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Column: Veterans owed more than thanks; Minnesota owes them money, too

By REP. JOE ATKINS and SEN. JIM METZEN ST. PAUL -- In October, after it was announced that Minnesota is holding a record $711 million in lost and unclaimed funds, we launched an effort to find and notify residents of our legislative district of t...

By REP. JOE ATKINS and SEN. JIM METZEN

ST. PAUL - In October, after it was announced that Minnesota is holding a record $711 million in lost and unclaimed funds, we launched an effort to find and notify residents of our legislative district of their unclaimed money.
We thought it would be hard to find people. It wasn’t.
Most surprising was the disproportionate number of veterans and active duty military personnel with unclaimed funds. This makes sense if you think about it. Those serving in our military often move more, are away from home for long periods, and sometimes have tasks that take precedence over keeping track of an old bank account, a final check from a past employer, an appliance rebate or a life insurance policy of a parent or relative. All checks from insurance companies, banks, retailers and past employers that go uncashed are eventually deposited with the state in the unclaimed property account.
Kevin Penttila of Inver Grove Heights is one such example. Kevin is a National Guardsman, an Iraq and Afghanistan War veteran, husband, father of three, and soccer coach. He will deploy for his fourth tour of duty in January. Kevin is typical of someone who did not know the State was holding funds for him until we told him. He had $649.30 coming from an old paycheck sent to the wrong address. Kevin and his family were able to replace a broken dishwasher.
James McLean graduated from South St. Paul a decade ago and was accepted into UND’s renowned Aviation Program. He has served in the United States Air Force ever since he graduated. While he has moved quite a bit, it literally only took us 15 minutes to find him. Captain McLean now has about $700 he didn’t have before.
And it’s not just veterans and active military who are not being notified that the state is holding a record $711 million of their unclaimed and lost funds.
Take, for example, Jan Gustafson and Adria Smentek, who are both retired paraprofessionals who worked with special education students. Jan is a widow and is now getting over $3,000 from a life insurance policy that her mother had, but her family didn’t know about. Adria Smentek received a $9,000 life insurance policy her parents had, but nobody told her about.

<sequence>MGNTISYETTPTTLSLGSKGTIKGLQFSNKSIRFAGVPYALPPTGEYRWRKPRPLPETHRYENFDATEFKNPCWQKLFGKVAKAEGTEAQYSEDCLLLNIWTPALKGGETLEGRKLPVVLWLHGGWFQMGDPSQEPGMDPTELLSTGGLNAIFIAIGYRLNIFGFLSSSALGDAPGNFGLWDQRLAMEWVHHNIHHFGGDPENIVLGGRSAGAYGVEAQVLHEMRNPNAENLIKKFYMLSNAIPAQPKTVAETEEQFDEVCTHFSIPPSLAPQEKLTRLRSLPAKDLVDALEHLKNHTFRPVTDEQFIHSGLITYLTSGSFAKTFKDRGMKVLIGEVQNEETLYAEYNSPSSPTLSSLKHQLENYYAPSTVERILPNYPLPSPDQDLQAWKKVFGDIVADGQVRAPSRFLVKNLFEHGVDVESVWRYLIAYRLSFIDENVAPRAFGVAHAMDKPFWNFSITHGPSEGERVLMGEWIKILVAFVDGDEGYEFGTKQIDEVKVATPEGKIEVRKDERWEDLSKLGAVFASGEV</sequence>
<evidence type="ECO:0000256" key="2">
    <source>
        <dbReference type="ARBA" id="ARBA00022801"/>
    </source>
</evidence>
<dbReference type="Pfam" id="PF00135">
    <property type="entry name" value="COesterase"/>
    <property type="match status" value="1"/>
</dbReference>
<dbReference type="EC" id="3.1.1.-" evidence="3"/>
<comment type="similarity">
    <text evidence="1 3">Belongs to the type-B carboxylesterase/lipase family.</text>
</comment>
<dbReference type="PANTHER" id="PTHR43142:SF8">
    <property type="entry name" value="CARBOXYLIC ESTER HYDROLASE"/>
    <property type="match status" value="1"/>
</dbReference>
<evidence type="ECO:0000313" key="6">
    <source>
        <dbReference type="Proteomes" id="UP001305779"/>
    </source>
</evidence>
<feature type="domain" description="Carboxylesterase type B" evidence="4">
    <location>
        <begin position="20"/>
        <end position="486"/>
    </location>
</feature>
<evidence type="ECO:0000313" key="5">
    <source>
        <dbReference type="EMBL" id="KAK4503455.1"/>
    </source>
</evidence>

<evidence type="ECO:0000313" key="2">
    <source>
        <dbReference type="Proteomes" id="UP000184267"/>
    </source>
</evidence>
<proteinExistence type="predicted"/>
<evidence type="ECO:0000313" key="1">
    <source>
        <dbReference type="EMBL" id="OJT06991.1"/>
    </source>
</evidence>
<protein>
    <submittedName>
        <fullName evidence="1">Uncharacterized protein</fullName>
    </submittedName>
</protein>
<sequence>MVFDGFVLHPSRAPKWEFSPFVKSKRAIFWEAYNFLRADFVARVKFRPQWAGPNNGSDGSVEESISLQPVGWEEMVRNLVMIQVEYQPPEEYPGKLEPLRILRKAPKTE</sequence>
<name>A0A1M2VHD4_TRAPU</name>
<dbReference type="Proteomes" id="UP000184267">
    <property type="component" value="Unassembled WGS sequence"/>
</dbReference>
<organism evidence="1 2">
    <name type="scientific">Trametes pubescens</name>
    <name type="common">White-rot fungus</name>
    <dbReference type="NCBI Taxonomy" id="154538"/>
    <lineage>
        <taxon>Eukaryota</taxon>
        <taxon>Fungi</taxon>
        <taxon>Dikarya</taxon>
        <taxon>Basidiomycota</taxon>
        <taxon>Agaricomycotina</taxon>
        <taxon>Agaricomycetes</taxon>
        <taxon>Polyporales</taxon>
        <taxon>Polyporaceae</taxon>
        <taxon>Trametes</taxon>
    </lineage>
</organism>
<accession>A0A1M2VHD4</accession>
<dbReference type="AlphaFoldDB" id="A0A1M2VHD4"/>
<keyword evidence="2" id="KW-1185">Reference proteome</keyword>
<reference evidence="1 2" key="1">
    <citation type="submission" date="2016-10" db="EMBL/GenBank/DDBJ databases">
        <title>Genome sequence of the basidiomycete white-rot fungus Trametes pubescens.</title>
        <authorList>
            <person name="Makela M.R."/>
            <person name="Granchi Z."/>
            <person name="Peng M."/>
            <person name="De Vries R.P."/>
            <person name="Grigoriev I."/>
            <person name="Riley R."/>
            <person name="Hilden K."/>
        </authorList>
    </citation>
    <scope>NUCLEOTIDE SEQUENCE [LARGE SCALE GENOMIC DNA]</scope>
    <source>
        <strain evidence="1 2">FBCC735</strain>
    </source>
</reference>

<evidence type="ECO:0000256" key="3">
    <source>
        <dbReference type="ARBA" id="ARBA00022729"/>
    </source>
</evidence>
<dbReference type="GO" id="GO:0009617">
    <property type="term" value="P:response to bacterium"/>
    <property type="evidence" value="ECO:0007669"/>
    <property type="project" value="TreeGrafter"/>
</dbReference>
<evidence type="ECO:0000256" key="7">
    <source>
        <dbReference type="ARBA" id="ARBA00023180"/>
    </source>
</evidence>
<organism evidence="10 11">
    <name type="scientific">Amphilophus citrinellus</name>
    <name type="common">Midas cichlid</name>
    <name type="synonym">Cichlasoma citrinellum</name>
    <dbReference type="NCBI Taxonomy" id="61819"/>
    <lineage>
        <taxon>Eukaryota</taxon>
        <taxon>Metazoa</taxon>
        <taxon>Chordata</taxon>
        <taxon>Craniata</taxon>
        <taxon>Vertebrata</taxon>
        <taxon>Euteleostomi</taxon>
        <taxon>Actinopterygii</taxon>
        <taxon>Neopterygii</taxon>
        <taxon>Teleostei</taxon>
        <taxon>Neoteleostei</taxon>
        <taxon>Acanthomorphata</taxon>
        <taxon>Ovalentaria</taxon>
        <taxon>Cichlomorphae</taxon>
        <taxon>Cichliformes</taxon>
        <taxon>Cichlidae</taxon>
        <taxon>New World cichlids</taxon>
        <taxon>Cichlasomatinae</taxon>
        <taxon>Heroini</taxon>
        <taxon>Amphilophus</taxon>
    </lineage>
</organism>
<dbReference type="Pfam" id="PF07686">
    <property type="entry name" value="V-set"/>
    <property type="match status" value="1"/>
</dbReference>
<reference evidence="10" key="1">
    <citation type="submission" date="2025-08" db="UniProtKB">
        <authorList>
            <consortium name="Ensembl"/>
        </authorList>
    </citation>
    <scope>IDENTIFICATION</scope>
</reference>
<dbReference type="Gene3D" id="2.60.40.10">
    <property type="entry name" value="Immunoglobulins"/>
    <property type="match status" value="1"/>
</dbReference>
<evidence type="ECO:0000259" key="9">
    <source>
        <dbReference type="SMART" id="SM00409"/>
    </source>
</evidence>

All totaled, we notified over 1,000 local families of $1.7 million in unclaimed funds the State was holding for them. Most recipients of our letters had no idea they were owed money.
While the Department of Commerce deserves credit for its public awareness and outreach efforts, current state law requires no affirmative effort to find and notify Minnesotans with unclaimed funds. Nor does the state utilize full-page newspaper ads listing the names of Minnesotans with unclaimed funds like it used to. Full page ads continue to be the best way we have to notify people of their unclaimed funds. In South Dakota, they still run these ads and they’re reuniting thousands of South Dakotans with their lost and unclaimed money, while Minnesota is increasing the amount we hold each year where we don’t run ads.
For Kevin, James, Jan and Adria, and others like them, especially the veterans and active military in your life, unclaimed property can truly change their lives. If you have family or friends who are veterans or active military members, please take 90 seconds to see if they have unclaimed funds at https://mn.gov/commerce/consumers/Unclaimed-Property/ . It takes little time but can make a big difference.
Also, please contact your local legislators and urge them to support our legislation to find and notify Minnesotans with unclaimed funds, and to go back to running highly successful newspaper ads to help notify Minnesotans of their unclaimed funds. We can do better for Minnesotans, especially those who stand up to defend us.

Related Topics: VETERANS
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